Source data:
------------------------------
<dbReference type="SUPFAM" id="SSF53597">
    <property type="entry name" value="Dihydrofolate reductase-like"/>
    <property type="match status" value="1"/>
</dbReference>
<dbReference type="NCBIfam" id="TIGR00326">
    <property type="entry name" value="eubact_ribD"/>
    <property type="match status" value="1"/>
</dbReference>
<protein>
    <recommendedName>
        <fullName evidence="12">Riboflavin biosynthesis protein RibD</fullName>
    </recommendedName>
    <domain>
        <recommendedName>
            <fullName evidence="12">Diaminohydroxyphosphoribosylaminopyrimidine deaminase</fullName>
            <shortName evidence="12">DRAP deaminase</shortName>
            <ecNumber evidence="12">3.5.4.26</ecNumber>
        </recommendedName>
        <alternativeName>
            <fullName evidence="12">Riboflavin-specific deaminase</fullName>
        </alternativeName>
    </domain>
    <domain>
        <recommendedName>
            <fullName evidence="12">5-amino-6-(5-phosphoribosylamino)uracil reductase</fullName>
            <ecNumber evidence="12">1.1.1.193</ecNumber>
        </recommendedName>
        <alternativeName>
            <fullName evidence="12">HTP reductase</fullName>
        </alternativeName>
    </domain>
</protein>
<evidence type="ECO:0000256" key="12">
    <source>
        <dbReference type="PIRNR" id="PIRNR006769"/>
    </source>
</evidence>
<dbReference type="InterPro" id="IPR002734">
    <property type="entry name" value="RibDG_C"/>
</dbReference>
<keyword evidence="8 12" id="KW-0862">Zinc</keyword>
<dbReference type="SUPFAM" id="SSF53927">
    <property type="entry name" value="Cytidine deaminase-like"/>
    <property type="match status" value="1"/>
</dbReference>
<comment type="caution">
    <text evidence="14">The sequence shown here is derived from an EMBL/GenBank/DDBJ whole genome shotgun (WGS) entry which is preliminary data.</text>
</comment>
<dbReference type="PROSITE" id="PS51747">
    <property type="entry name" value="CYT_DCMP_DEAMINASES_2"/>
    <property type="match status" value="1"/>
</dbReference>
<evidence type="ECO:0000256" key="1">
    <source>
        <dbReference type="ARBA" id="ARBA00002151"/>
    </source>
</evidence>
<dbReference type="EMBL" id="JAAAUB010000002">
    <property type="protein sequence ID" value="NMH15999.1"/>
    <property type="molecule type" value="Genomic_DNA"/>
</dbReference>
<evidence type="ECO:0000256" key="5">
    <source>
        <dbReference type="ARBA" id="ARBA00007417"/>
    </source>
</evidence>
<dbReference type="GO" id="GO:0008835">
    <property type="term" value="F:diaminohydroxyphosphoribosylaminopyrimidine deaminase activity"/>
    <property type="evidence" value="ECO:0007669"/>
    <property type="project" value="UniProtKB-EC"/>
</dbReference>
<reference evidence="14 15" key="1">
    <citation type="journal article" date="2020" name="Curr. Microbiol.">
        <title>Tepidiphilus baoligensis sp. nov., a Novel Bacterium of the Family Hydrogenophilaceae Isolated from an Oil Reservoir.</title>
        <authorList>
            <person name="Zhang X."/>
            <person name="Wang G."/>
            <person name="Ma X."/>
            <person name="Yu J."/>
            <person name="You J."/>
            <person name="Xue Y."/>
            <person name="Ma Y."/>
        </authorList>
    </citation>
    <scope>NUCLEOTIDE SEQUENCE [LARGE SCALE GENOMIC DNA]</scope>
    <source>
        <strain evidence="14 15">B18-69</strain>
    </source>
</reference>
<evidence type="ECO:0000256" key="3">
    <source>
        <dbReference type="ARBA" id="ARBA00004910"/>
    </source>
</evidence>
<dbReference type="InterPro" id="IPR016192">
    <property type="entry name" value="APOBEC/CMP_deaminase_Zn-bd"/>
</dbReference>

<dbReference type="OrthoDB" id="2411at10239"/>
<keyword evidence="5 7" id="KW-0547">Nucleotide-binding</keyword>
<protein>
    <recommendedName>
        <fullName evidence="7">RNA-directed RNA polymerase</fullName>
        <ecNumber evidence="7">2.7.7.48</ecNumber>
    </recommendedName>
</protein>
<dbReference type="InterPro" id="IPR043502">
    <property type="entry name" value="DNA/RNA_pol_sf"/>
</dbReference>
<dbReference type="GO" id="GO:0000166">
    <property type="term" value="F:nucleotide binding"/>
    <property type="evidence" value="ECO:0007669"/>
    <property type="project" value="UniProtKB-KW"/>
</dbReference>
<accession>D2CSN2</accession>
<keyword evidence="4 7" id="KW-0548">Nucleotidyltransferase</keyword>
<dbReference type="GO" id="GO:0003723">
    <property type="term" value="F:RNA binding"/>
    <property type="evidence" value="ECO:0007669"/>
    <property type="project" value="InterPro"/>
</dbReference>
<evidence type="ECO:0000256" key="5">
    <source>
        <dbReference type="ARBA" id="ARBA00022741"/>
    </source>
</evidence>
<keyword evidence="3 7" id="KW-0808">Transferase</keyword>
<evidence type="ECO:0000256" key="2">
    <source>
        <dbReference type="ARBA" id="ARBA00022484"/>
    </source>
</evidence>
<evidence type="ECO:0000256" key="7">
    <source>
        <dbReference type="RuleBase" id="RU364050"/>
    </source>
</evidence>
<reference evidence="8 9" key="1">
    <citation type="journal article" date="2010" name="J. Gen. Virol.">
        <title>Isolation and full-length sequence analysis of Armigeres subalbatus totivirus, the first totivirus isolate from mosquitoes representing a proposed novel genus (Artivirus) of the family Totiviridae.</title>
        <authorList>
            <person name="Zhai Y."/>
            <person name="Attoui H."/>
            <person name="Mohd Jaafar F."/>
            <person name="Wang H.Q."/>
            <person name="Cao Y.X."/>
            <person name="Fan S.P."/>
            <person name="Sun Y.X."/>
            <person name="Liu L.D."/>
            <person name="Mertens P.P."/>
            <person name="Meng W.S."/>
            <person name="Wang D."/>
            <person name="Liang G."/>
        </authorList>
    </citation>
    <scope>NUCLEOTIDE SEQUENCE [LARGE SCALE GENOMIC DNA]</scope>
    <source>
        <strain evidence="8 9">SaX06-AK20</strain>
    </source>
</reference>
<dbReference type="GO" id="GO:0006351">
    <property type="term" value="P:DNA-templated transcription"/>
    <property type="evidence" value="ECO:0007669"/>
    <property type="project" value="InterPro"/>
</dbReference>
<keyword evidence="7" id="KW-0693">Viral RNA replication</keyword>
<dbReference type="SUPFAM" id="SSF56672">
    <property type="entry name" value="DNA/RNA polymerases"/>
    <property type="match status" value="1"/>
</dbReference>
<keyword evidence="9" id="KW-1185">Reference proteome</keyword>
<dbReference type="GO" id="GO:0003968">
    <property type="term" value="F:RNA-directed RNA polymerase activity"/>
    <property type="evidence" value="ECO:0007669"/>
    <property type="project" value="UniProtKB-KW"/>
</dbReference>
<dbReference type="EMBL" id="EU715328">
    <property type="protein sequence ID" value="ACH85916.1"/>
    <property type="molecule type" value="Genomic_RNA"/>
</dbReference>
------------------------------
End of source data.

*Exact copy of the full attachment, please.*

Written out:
<dbReference type="SUPFAM" id="SSF53597">
    <property type="entry name" value="Dihydrofolate reductase-like"/>
    <property type="match status" value="1"/>
</dbReference>
<dbReference type="NCBIfam" id="TIGR00326">
    <property type="entry name" value="eubact_ribD"/>
    <property type="match status" value="1"/>
</dbReference>
<protein>
    <recommendedName>
        <fullName evidence="12">Riboflavin biosynthesis protein RibD</fullName>
    </recommendedName>
    <domain>
        <recommendedName>
            <fullName evidence="12">Diaminohydroxyphosphoribosylaminopyrimidine deaminase</fullName>
            <shortName evidence="12">DRAP deaminase</shortName>
            <ecNumber evidence="12">3.5.4.26</ecNumber>
        </recommendedName>
        <alternativeName>
            <fullName evidence="12">Riboflavin-specific deaminase</fullName>
        </alternativeName>
    </domain>
    <domain>
        <recommendedName>
            <fullName evidence="12">5-amino-6-(5-phosphoribosylamino)uracil reductase</fullName>
            <ecNumber evidence="12">1.1.1.193</ecNumber>
        </recommendedName>
        <alternativeName>
            <fullName evidence="12">HTP reductase</fullName>
        </alternativeName>
    </domain>
</protein>
<evidence type="ECO:0000256" key="12">
    <source>
        <dbReference type="PIRNR" id="PIRNR006769"/>
    </source>
</evidence>
<dbReference type="InterPro" id="IPR002734">
    <property type="entry name" value="RibDG_C"/>
</dbReference>
<keyword evidence="8 12" id="KW-0862">Zinc</keyword>
<dbReference type="SUPFAM" id="SSF53927">
    <property type="entry name" value="Cytidine deaminase-like"/>
    <property type="match status" value="1"/>
</dbReference>
<comment type="caution">
    <text evidence="14">The sequence shown here is derived from an EMBL/GenBank/DDBJ whole genome shotgun (WGS) entry which is preliminary data.</text>
</comment>
<dbReference type="PROSITE" id="PS51747">
    <property type="entry name" value="CYT_DCMP_DEAMINASES_2"/>
    <property type="match status" value="1"/>
</dbReference>
<evidence type="ECO:0000256" key="1">
    <source>
        <dbReference type="ARBA" id="ARBA00002151"/>
    </source>
</evidence>
<dbReference type="EMBL" id="JAAAUB010000002">
    <property type="protein sequence ID" value="NMH15999.1"/>
    <property type="molecule type" value="Genomic_DNA"/>
</dbReference>
<evidence type="ECO:0000256" key="5">
    <source>
        <dbReference type="ARBA" id="ARBA00007417"/>
    </source>
</evidence>
<dbReference type="GO" id="GO:0008835">
    <property type="term" value="F:diaminohydroxyphosphoribosylaminopyrimidine deaminase activity"/>
    <property type="evidence" value="ECO:0007669"/>
    <property type="project" value="UniProtKB-EC"/>
</dbReference>
<reference evidence="14 15" key="1">
    <citation type="journal article" date="2020" name="Curr. Microbiol.">
        <title>Tepidiphilus baoligensis sp. nov., a Novel Bacterium of the Family Hydrogenophilaceae Isolated from an Oil Reservoir.</title>
        <authorList>
            <person name="Zhang X."/>
            <person name="Wang G."/>
            <person name="Ma X."/>
            <person name="Yu J."/>
            <person name="You J."/>
            <person name="Xue Y."/>
            <person name="Ma Y."/>
        </authorList>
    </citation>
    <scope>NUCLEOTIDE SEQUENCE [LARGE SCALE GENOMIC DNA]</scope>
    <source>
        <strain evidence="14 15">B18-69</strain>
    </source>
</reference>
<evidence type="ECO:0000256" key="3">
    <source>
        <dbReference type="ARBA" id="ARBA00004910"/>
    </source>
</evidence>
<dbReference type="InterPro" id="IPR016192">
    <property type="entry name" value="APOBEC/CMP_deaminase_Zn-bd"/>
</dbReference>

<dbReference type="OrthoDB" id="2411at10239"/>
<keyword evidence="5 7" id="KW-0547">Nucleotide-binding</keyword>
<protein>
    <recommendedName>
        <fullName evidence="7">RNA-directed RNA polymerase</fullName>
        <ecNumber evidence="7">2.7.7.48</ecNumber>
    </recommendedName>
</protein>
<dbReference type="InterPro" id="IPR043502">
    <property type="entry name" value="DNA/RNA_pol_sf"/>
</dbReference>
<dbReference type="GO" id="GO:0000166">
    <property type="term" value="F:nucleotide binding"/>
    <property type="evidence" value="ECO:0007669"/>
    <property type="project" value="UniProtKB-KW"/>
</dbReference>
<accession>D2CSN2</accession>
<keyword evidence="4 7" id="KW-0548">Nucleotidyltransferase</keyword>
<dbReference type="GO" id="GO:0003723">
    <property type="term" value="F:RNA binding"/>
    <property type="evidence" value="ECO:0007669"/>
    <property type="project" value="InterPro"/>
</dbReference>
<evidence type="ECO:0000256" key="5">
    <source>
        <dbReference type="ARBA" id="ARBA00022741"/>
    </source>
</evidence>
<keyword evidence="3 7" id="KW-0808">Transferase</keyword>
<evidence type="ECO:0000256" key="2">
    <source>
        <dbReference type="ARBA" id="ARBA00022484"/>
    </source>
</evidence>
<evidence type="ECO:0000256" key="7">
    <source>
        <dbReference type="RuleBase" id="RU364050"/>
    </source>
</evidence>
<reference evidence="8 9" key="1">
    <citation type="journal article" date="2010" name="J. Gen. Virol.">
        <title>Isolation and full-length sequence analysis of Armigeres subalbatus totivirus, the first totivirus isolate from mosquitoes representing a proposed novel genus (Artivirus) of the family Totiviridae.</title>
        <authorList>
            <person name="Zhai Y."/>
            <person name="Attoui H."/>
            <person name="Mohd Jaafar F."/>
            <person name="Wang H.Q."/>
            <person name="Cao Y.X."/>
            <person name="Fan S.P."/>
            <person name="Sun Y.X."/>
            <person name="Liu L.D."/>
            <person name="Mertens P.P."/>
            <person name="Meng W.S."/>
            <person name="Wang D."/>
            <person name="Liang G."/>
        </authorList>
    </citation>
    <scope>NUCLEOTIDE SEQUENCE [LARGE SCALE GENOMIC DNA]</scope>
    <source>
        <strain evidence="8 9">SaX06-AK20</strain>
    </source>
</reference>
<dbReference type="GO" id="GO:0006351">
    <property type="term" value="P:DNA-templated transcription"/>
    <property type="evidence" value="ECO:0007669"/>
    <property type="project" value="InterPro"/>
</dbReference>
<keyword evidence="7" id="KW-0693">Viral RNA replication</keyword>
<dbReference type="SUPFAM" id="SSF56672">
    <property type="entry name" value="DNA/RNA polymerases"/>
    <property type="match status" value="1"/>
</dbReference>
<keyword evidence="9" id="KW-1185">Reference proteome</keyword>
<dbReference type="GO" id="GO:0003968">
    <property type="term" value="F:RNA-directed RNA polymerase activity"/>
    <property type="evidence" value="ECO:0007669"/>
    <property type="project" value="UniProtKB-KW"/>
</dbReference>
<dbReference type="EMBL" id="EU715328">
    <property type="protein sequence ID" value="ACH85916.1"/>
    <property type="molecule type" value="Genomic_RNA"/>
</dbReference>